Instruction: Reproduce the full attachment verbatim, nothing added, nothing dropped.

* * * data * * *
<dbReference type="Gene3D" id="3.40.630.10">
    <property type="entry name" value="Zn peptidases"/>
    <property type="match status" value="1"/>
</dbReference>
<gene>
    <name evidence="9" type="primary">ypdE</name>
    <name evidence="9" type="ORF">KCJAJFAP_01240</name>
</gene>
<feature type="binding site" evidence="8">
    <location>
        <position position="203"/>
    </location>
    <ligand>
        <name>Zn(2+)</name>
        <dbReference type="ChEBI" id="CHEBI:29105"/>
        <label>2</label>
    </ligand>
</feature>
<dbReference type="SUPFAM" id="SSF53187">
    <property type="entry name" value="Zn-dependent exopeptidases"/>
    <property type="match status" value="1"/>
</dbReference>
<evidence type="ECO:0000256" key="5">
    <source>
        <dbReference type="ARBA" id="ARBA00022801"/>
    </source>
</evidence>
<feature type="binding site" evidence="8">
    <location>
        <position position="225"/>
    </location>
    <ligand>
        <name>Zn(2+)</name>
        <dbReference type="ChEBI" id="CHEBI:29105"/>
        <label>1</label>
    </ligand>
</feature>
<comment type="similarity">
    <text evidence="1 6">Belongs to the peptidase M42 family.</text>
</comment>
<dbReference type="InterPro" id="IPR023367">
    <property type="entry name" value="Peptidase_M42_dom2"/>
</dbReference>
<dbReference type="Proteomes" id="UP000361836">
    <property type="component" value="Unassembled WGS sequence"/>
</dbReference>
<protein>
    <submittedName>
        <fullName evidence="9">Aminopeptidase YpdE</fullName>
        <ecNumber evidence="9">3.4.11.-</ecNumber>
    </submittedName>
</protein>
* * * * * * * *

<dbReference type="Gene3D" id="3.40.630.10">
    <property type="entry name" value="Zn peptidases"/>
    <property type="match status" value="1"/>
</dbReference>
<gene>
    <name evidence="9" type="primary">ypdE</name>
    <name evidence="9" type="ORF">KCJAJFAP_01240</name>
</gene>
<feature type="binding site" evidence="8">
    <location>
        <position position="203"/>
    </location>
    <ligand>
        <name>Zn(2+)</name>
        <dbReference type="ChEBI" id="CHEBI:29105"/>
        <label>2</label>
    </ligand>
</feature>
<dbReference type="SUPFAM" id="SSF53187">
    <property type="entry name" value="Zn-dependent exopeptidases"/>
    <property type="match status" value="1"/>
</dbReference>
<evidence type="ECO:0000256" key="5">
    <source>
        <dbReference type="ARBA" id="ARBA00022801"/>
    </source>
</evidence>
<feature type="binding site" evidence="8">
    <location>
        <position position="225"/>
    </location>
    <ligand>
        <name>Zn(2+)</name>
        <dbReference type="ChEBI" id="CHEBI:29105"/>
        <label>1</label>
    </ligand>
</feature>
<comment type="similarity">
    <text evidence="1 6">Belongs to the peptidase M42 family.</text>
</comment>
<dbReference type="InterPro" id="IPR023367">
    <property type="entry name" value="Peptidase_M42_dom2"/>
</dbReference>
<dbReference type="Proteomes" id="UP000361836">
    <property type="component" value="Unassembled WGS sequence"/>
</dbReference>
<protein>
    <submittedName>
        <fullName evidence="9">Aminopeptidase YpdE</fullName>
        <ecNumber evidence="9">3.4.11.-</ecNumber>
    </submittedName>
</protein>